Living with a smoker is bad for your health — a study has found that the number of deaths from exposure to second-hand smoke is broadly comparable to the number of lives lost on the country’s roads.
The effect on children is also significant. The report’s authors estimate exposure to environmental tobacco smoke (ETS) is causing upwards of two million additional respiratory symptom days each year in both Ireland and Scotland.
The report, entitled ‘Indoor Air Pollution and Health’ measured indoor air pollution (IAP) levels in 100 homes in Ireland and Scotland.
Researchers found the concentration of particulate pollution in the homes of indoor smokers is six times higher than the World Health Organisation’s (WHO) recommendation for general outdoor air quality. Sources of IAP in the home include ingress of outdoor air pollution, cooking emissions (both from fuel and food), tobacco smoke, cleaning and consumer product emissions. The findings are particularly worrying in the context of the amount of time we spend indoors — the average European spends 90% of their time inside.
On a more reassuring note, the study also found burning coal or wood in the home for heating or using gas for cooking was not compromising indoor air quality. Peat was slightly less environmentally friendly.
Dr Marie Coggins, one of the report’s researchers based at NUI Galway, said air quality in homes using solid fuels such as coal, wood, peat and gas was “mostly comparable to that of outdoor air”.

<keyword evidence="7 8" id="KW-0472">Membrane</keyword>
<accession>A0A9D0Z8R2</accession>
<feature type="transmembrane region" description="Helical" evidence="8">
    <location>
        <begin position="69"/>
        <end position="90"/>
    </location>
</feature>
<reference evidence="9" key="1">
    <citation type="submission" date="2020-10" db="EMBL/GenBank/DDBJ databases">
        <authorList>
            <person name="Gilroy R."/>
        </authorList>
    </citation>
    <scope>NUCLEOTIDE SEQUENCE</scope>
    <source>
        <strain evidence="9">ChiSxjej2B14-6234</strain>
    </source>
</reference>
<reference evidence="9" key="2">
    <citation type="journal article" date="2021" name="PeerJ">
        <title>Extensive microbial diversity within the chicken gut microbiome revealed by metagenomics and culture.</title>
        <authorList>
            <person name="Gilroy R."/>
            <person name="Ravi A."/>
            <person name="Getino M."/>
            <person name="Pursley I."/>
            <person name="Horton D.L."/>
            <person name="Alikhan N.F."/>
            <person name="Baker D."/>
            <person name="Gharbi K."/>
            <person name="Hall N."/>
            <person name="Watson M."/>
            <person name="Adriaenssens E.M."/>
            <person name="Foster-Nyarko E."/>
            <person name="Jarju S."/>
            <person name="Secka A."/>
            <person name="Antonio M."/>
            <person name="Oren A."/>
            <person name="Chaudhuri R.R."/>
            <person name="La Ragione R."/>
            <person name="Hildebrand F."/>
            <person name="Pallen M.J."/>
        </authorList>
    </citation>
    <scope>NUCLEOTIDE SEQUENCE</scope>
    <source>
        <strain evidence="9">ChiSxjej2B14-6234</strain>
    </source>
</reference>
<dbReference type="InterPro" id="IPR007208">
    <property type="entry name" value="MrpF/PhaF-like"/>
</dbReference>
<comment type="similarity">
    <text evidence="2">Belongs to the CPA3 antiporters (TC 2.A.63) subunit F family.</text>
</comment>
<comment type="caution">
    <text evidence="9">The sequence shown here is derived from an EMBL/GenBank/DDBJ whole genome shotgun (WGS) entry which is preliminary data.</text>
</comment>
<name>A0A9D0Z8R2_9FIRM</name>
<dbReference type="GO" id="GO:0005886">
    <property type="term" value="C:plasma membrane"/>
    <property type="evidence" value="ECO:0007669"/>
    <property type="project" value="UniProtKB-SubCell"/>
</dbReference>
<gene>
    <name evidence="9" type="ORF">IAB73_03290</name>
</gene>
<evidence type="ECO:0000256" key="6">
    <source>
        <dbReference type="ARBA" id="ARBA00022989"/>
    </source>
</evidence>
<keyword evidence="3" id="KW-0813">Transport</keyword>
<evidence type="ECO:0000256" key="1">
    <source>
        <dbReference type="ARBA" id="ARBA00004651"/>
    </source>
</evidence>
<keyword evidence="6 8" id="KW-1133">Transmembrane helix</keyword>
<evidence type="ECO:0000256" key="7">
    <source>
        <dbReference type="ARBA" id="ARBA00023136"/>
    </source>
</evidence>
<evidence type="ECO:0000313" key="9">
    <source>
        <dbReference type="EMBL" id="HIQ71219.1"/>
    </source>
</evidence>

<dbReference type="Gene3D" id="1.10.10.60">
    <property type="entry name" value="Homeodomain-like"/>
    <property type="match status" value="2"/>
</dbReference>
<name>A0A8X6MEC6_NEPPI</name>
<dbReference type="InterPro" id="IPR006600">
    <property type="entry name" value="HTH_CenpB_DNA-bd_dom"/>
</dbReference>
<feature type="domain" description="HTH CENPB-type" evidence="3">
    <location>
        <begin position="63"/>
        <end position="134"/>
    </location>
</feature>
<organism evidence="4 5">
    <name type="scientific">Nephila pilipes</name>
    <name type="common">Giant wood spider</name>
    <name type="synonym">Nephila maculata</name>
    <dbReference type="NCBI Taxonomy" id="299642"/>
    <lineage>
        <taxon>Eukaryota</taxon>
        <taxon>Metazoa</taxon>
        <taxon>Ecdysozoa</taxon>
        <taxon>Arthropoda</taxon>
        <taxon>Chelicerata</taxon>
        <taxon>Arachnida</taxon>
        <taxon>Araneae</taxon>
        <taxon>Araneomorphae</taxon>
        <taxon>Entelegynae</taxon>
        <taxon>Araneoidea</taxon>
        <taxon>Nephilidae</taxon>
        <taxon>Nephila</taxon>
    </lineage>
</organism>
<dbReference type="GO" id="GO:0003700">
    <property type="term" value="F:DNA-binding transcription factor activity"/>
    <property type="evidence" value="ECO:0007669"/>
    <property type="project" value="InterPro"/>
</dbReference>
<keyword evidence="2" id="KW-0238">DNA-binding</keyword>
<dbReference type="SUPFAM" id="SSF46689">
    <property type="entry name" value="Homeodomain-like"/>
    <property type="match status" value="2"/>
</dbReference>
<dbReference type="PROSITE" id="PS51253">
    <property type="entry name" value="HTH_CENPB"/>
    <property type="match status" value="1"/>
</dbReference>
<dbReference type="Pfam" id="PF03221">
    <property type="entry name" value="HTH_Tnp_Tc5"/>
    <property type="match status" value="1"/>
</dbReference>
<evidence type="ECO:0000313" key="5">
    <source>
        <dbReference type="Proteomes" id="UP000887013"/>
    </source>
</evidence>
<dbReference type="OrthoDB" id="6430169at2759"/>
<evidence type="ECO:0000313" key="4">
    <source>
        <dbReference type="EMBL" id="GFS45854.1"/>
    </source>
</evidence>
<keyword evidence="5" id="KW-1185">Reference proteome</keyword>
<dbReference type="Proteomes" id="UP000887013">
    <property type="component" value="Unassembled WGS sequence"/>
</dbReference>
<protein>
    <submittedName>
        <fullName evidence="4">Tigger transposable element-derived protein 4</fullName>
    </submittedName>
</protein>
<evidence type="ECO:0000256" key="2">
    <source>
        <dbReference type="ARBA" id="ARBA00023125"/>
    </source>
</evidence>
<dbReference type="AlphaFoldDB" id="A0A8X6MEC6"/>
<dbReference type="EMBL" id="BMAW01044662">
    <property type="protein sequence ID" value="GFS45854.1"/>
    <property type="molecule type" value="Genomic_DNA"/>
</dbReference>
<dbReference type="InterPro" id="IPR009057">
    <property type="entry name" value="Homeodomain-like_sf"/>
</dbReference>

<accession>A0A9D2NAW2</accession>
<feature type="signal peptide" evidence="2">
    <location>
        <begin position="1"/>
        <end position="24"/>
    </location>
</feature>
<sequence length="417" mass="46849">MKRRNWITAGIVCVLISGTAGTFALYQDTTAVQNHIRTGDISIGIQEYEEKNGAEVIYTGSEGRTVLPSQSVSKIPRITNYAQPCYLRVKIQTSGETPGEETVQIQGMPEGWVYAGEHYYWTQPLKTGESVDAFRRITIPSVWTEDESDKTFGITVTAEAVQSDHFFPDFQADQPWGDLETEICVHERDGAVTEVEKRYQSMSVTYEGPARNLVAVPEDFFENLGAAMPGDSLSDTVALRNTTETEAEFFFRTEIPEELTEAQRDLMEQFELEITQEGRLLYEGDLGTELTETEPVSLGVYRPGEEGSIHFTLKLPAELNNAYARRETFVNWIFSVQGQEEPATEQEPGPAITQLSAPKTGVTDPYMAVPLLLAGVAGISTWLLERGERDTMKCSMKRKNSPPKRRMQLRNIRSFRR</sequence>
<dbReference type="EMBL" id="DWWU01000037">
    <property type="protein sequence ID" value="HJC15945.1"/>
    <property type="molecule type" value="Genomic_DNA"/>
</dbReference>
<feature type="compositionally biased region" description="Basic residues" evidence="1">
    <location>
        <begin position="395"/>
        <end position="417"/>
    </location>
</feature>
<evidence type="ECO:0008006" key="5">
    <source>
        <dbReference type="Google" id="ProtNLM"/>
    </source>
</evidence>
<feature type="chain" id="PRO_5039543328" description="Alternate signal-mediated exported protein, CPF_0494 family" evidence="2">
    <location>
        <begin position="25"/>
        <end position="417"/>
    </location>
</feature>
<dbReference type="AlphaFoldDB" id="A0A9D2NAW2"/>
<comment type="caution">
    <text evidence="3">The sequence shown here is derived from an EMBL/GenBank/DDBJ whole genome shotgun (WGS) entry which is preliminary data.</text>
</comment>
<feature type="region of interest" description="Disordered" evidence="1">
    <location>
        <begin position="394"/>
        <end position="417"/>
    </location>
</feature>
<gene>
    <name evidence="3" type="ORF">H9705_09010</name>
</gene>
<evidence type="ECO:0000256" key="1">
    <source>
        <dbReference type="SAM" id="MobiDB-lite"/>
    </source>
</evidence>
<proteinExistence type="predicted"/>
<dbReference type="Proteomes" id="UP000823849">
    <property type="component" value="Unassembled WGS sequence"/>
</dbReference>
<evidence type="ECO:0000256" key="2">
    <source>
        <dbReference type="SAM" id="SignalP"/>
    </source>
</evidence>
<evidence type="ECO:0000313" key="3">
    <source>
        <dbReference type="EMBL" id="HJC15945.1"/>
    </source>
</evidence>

Professor Luke Clancy, director general of TobaccoFree Research Institute Ireland said the finding that particle load is almost 10 times the allowable level for healthy breathing in homes where smoking occurs was “disappointing”, given more than 40% of children are exposed to secondhand smoke in Ireland.
Dara Lynott, environmental protection agency (EPA) deputy director general, said he hoped the EPA-funded research would help public health policy and research professionals to develop interventions.
Specifically, the report’s authors have called for improved national survey campaigns to determine what proportion of the population is exposed to ETS at home. They are also calling for a national campaign to educate about the health effects of smoking at home with a view to reducing exposure.
The report was completed by NUI Galway and researchers at the University of Aberdeen, the Institute of Occupational Medicine, Edinburgh and the University of Birmingham.
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